I got everything out, mixed it up, and shoulders was too runny.  I added another cup or so of confectioner's sugar (maybe even one and a half) and beat it some more.  Now...that's what I'm talking about.  Perfect flood consistency icing.  So, I piped some on a naked cookie and halved the cookie with one of my food testers (Mr. Flip Flop) and we both agreed - yum!  Next to ice some more hearts and see if they would crust.  I put them under the fan and four hours later, the had a light crust, but my finger pressure broke the surface and it was still very "floody" underneath.    I left them untouched under the fan and the next morning I tried again.  They felt smooth for the most part, but still could be crushed.  I could work on them if I was careful and hope they'd continue to set up.  One of the things I noticed is the cookies closest to the fan had "waves" in them.  These were sacrificed to the taster and I allowed most of those wavy ones to continue to dry so I could check on drying status with ones I wasn't going to decorate...but then, I decorated a few to see if the wavy could be hidden by decor.  Actually, that worked pretty well!  Bottom line...the Cream Cheese MP Icing worked great.  Like the MP Buttercream, though, it did take 3 days to get dry all the way through to the point where I could package and stack them.  However, I could marble, I could make dot borders, and I could pipe some "designs" - although I did have a bit of running-together with that.  Anything that is bright white or a rose is royal icing.  The softer colors (and the green piped leaves) are all CC MP Icing!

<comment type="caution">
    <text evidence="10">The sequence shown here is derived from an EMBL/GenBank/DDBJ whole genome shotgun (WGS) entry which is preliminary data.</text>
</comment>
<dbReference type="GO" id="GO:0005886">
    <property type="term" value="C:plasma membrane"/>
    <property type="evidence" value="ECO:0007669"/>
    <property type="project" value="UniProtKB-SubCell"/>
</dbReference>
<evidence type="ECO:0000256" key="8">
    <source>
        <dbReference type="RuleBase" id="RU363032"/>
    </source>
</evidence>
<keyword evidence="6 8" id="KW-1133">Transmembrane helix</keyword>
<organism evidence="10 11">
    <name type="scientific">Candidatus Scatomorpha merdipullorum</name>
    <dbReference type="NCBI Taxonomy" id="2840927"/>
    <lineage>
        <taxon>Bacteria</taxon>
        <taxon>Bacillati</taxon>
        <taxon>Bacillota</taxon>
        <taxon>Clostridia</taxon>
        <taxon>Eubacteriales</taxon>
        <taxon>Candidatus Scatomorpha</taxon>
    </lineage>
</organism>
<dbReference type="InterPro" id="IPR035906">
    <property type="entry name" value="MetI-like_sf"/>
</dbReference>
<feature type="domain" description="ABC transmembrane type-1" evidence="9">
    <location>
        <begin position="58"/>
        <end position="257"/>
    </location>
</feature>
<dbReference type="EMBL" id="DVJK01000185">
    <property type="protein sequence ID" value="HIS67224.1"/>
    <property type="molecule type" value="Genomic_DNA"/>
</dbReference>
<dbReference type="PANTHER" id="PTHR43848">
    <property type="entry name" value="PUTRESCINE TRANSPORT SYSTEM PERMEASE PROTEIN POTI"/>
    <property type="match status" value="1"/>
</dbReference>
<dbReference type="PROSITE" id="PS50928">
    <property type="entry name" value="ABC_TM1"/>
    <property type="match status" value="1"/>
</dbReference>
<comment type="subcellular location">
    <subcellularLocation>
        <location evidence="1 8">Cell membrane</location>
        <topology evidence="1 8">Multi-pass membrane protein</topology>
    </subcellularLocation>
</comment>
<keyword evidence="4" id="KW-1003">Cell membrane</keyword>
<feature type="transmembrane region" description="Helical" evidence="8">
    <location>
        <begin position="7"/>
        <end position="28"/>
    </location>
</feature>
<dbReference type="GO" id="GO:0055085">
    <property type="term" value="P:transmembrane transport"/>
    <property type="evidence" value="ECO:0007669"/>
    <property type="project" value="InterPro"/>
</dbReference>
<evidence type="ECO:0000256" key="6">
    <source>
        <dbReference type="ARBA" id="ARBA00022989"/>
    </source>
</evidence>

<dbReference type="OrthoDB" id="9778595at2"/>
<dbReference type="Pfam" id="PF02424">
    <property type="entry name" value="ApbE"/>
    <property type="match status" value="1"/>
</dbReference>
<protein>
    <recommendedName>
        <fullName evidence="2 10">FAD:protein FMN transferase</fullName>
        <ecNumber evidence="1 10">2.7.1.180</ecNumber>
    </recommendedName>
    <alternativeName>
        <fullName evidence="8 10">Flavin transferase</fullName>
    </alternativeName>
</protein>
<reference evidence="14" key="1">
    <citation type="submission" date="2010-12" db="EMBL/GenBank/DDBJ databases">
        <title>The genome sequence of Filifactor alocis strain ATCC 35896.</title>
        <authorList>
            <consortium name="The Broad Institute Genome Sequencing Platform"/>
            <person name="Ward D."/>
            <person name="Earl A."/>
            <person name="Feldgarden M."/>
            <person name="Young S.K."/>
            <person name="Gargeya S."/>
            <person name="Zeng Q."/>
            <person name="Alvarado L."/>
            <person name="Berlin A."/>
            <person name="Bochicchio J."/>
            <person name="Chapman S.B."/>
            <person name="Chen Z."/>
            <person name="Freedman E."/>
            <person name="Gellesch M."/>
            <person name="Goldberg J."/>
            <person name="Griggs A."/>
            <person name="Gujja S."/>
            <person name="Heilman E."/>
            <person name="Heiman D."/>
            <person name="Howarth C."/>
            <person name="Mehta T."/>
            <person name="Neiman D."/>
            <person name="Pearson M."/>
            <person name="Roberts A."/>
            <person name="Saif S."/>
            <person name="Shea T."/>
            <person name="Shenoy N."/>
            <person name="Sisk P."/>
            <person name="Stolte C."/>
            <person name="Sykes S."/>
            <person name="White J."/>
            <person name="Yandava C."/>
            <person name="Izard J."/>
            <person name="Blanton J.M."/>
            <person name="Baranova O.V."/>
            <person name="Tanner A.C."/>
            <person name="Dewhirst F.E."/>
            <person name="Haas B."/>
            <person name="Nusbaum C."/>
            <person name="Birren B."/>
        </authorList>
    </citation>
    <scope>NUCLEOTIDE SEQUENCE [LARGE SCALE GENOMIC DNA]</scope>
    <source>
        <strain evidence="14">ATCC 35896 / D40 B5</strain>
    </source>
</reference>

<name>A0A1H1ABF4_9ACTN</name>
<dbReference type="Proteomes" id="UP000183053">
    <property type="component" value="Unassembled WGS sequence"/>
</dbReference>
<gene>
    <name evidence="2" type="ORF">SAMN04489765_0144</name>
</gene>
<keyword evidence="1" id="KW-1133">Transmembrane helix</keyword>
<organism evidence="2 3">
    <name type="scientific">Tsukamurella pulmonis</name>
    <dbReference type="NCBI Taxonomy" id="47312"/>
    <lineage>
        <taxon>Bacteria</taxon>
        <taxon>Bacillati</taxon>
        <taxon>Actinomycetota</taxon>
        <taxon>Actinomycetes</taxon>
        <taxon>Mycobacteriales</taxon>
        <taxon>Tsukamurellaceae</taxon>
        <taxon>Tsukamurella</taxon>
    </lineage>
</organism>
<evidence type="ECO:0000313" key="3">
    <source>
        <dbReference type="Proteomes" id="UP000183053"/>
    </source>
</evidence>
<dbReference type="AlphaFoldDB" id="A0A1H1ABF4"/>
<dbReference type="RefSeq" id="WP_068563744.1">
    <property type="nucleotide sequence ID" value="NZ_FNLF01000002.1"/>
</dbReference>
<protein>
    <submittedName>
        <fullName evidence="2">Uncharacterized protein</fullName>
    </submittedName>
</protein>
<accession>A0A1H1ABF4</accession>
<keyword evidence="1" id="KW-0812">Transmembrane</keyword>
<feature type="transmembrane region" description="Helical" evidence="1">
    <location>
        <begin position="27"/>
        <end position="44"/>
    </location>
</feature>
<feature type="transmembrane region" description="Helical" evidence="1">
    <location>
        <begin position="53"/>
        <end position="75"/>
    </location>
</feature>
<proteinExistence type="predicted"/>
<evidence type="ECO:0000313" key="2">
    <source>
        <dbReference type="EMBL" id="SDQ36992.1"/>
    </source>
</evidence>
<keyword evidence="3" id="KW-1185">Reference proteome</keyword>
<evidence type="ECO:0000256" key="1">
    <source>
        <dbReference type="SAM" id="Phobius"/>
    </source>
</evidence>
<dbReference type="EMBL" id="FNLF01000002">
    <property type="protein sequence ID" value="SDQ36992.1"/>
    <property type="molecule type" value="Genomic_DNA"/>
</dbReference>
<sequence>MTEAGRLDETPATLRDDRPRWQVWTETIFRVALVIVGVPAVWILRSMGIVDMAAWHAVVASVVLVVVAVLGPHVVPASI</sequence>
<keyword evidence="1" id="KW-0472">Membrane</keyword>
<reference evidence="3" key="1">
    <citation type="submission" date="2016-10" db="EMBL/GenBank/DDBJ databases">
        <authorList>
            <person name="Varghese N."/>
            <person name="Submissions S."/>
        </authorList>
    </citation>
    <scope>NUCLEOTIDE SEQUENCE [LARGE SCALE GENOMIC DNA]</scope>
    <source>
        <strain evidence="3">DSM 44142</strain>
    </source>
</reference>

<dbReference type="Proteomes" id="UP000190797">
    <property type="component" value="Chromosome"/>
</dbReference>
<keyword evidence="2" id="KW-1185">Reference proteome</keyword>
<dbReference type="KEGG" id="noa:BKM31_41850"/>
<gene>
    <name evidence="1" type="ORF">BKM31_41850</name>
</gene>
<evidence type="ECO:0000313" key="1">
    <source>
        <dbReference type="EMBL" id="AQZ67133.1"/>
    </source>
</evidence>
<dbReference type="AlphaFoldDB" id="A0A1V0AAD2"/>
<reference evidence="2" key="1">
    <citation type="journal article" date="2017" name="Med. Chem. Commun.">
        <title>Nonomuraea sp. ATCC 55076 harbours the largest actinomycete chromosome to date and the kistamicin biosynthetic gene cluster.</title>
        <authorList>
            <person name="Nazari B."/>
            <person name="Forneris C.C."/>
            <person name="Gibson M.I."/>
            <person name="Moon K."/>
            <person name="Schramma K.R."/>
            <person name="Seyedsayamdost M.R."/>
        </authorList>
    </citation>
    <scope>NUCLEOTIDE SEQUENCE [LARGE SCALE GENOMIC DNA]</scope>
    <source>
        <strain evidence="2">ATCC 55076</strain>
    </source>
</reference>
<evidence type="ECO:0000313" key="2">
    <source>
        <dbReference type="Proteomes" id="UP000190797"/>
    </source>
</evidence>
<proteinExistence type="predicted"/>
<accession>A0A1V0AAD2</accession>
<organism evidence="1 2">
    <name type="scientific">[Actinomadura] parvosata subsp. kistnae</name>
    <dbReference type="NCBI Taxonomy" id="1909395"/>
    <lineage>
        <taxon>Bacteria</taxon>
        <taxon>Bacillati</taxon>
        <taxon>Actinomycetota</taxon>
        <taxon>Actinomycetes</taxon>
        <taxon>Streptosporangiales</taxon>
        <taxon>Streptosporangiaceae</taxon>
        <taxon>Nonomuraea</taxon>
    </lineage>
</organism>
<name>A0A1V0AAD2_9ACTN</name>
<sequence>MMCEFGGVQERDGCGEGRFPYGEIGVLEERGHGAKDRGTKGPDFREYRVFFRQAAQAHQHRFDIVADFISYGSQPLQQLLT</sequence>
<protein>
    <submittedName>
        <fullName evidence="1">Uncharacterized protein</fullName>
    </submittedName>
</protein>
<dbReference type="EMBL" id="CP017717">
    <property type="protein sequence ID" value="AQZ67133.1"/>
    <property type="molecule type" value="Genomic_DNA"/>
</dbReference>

So, here's the recipe, based on Karen's recipe, with my tweaks.  It's good, and if you have the time for them to dry, it's very, very tasty.  Fortunately, the Red Velvet cookies were so moist they stood up to the time under the fan.  Still soft to the tooth inside and incredibly delicious (I know because I just ate one to make sure ;-).